The Fed’s monetary missile successfully cheered the equity market, although the Congressional Budget Office (CBO) presented a grim picture of the country’s deep indebtedness. CBO said based on the President’s 2010 budget proposals, the cumulative deficit from 2010 to 2019 would total $9.3 trillion, and the debt held by the public would rise from 41% of GDP in 2008 to 57% 2009 and to 82% of GDP by 2019. 2019 is very far away, and the equity and bond market marched on.
April to September: With March as the turning point, the US stock market continued a 7 month long rally. Early on, concerns were abundant that the rally was a bear market rally and February was only A bottom rather than THE bottom. Given the inordinate government spending and incredibly accommodative Federal Reserve, we didn’t doubt the trend for an improving economy and rising equity market in the short term. In addition, valuation was a no brainer for investors in early March, when the S&P500 was priced at an implied sales growth of a negative 6% for each of the next 5 years. However, we have always been wary of the question - what is/are the cost/costs of the extraordinary expansion of Federal government and Federal Reserve? A growing federal government role in the economy, higher taxes, higher inflation, a smaller long term growth rate? This perspective was largely shared by our institutional investor clients when we met in June at AFG’s annual conference in Las Vegas, and concurred with the sentiments expressed by the majority of the participants of AFG’s Market Forecast Project surveys.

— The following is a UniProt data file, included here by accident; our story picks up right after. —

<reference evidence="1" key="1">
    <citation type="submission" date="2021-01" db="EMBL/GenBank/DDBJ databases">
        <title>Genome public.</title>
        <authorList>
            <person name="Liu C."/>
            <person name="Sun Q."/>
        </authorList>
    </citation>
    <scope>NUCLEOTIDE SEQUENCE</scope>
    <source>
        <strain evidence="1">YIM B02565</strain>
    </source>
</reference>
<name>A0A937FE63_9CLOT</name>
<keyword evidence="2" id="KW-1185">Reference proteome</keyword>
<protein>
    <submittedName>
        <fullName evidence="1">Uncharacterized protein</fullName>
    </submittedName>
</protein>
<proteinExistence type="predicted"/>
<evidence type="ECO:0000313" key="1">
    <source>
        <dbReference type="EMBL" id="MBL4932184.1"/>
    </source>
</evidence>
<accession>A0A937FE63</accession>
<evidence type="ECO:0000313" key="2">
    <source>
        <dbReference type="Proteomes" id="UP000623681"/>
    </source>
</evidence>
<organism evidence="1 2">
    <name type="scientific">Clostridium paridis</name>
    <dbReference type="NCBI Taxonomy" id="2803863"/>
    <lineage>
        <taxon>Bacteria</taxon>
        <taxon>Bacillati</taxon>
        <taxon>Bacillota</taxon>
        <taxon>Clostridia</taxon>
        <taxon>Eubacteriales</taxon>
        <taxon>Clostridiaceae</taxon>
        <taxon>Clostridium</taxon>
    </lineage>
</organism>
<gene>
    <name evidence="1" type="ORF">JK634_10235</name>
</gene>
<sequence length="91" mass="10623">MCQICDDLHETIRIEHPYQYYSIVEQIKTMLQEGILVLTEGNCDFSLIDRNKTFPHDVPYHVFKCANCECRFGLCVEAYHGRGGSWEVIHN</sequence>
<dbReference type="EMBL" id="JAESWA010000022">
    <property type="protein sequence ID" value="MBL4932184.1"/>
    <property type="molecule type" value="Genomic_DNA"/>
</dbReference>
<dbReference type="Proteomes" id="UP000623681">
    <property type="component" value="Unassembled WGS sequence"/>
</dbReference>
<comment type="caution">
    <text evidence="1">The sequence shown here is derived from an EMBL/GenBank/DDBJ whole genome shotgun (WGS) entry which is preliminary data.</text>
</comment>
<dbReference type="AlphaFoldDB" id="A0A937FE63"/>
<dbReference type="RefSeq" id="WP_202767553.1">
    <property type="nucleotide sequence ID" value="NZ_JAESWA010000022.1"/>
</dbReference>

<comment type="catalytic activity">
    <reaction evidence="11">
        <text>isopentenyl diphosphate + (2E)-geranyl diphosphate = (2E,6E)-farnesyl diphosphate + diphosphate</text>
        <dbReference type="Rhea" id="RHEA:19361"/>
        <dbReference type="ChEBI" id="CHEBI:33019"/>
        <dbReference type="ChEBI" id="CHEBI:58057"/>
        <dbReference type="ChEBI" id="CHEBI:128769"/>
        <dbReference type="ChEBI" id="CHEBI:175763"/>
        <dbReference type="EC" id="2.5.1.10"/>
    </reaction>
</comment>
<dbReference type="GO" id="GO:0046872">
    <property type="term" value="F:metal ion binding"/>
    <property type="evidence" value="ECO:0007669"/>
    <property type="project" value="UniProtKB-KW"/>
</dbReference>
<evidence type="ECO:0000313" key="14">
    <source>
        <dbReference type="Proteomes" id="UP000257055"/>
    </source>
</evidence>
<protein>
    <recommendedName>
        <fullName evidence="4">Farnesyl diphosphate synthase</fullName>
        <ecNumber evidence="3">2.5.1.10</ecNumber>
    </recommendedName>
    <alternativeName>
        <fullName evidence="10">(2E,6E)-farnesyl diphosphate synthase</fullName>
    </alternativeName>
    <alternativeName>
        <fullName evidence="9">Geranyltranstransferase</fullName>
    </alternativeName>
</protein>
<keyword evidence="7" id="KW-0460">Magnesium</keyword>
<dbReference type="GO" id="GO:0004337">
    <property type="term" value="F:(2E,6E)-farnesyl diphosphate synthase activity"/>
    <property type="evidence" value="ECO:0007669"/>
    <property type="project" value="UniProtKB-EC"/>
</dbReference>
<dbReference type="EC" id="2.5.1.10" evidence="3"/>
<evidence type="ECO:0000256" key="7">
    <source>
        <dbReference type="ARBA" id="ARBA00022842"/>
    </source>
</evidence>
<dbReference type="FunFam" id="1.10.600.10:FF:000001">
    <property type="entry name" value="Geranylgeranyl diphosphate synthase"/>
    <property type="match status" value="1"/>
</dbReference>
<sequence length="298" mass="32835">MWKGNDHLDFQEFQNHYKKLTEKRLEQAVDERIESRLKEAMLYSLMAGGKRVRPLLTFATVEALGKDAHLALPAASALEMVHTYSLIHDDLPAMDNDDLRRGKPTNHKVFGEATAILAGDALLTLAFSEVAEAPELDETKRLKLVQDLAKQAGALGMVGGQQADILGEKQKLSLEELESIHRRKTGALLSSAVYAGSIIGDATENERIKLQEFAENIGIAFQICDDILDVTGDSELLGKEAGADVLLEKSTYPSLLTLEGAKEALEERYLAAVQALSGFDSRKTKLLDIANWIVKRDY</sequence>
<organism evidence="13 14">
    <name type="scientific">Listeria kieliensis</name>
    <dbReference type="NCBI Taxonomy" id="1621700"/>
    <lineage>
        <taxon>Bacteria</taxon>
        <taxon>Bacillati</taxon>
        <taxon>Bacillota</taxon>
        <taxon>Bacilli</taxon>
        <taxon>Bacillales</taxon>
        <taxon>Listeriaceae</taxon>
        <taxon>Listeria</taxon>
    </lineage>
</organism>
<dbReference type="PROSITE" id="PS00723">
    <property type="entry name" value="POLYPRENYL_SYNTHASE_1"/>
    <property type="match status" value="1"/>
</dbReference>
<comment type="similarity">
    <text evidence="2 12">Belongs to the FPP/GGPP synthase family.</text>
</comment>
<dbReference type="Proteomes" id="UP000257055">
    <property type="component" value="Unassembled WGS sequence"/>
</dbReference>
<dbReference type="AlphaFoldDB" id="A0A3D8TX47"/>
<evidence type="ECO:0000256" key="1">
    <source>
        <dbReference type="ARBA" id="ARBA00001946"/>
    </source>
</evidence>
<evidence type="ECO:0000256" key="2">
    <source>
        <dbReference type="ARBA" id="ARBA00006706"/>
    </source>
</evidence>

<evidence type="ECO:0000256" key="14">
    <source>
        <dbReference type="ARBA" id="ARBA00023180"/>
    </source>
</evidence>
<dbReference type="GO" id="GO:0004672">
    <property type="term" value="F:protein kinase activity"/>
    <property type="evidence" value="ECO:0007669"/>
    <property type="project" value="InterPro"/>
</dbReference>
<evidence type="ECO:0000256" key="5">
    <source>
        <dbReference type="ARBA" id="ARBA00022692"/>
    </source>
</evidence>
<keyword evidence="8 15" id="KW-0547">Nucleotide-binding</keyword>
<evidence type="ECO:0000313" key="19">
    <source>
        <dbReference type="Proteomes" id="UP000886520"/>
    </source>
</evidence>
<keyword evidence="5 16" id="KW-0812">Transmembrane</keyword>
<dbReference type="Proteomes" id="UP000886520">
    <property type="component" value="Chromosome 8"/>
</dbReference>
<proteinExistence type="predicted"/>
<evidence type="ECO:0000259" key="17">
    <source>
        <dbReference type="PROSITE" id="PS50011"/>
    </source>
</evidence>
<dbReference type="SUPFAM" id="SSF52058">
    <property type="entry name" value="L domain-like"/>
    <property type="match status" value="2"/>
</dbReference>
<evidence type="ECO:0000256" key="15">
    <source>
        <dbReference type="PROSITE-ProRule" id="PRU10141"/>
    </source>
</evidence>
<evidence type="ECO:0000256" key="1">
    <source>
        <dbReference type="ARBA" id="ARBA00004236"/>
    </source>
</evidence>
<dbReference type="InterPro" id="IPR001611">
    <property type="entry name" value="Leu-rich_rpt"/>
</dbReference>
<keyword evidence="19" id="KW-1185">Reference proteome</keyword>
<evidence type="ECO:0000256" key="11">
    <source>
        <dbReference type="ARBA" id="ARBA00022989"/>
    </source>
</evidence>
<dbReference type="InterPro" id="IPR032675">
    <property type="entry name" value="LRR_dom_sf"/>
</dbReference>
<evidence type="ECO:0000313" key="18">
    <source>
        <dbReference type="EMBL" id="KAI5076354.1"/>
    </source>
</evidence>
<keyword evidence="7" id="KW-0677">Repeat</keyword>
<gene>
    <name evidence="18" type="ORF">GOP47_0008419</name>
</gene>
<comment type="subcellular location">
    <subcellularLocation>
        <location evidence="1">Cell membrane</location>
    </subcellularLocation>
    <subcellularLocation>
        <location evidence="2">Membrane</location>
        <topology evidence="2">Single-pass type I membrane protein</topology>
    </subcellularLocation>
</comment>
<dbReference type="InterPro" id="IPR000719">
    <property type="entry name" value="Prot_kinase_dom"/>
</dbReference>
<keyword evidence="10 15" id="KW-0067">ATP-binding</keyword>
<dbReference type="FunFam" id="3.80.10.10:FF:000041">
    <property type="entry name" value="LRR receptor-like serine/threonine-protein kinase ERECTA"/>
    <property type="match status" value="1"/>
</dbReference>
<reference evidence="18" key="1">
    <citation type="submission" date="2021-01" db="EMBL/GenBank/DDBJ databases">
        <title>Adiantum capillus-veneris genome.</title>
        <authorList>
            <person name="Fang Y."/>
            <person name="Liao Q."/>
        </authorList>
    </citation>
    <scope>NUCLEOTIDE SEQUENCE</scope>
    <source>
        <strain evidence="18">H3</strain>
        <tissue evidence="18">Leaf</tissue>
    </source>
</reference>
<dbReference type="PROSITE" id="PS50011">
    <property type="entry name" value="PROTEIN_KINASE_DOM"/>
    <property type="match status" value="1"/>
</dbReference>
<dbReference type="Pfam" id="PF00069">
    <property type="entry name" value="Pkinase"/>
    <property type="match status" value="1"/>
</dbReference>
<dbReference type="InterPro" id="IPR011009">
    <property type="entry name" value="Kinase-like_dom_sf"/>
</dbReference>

In this period, there was some disheartening data regarding rising unemployment, rising house foreclosures, sporadic trends of consumer consumption, and 20-30% declines of corporate profits from ayear ago, but investors focused more on the positives: Banks were making big bucks again and 10 big US banks managed to return $70 billion of TARP funds, and were able to raise capital from the private sector; a majority of corporate America beat analysts’ estimates for their 2nd and 3rd quarter earnings; the Case-Shiller home price Index has increased every month since June; and pending home sales have achieved consecutive monthly gains since March.
October: We became concerned after seeing the S&P500 gained nearly 50% from its March. Based on Sep 30’s close of 1057, the S&P 500 was priced at an implied sales growth of 5.7% each year from 2010 to 2013, assuming 2009 sales fell 10% from 2008. While such implied expectations do not imply a bubble, we were not confident the economy will likely support a 25% expansion of corporate America over the next 4 years, considering the overhang of huge fiscal deficit and looming policy changes which may increase capital gain taxes and raise the cap of federal marginal income tax rates. The market took a pause in October and the S&P 500 lost 2% in the month, breaking its streak of 7 consecutive monthly gains. Enormous debates were conducted on the implications of a rapidly depreciating US Dollar and dramatically accelerating gold prices. America’s debtors became increasingly vocal about their displeasure of the US financial affairs, and the dollar’s place as the world’s predominant reserve currency.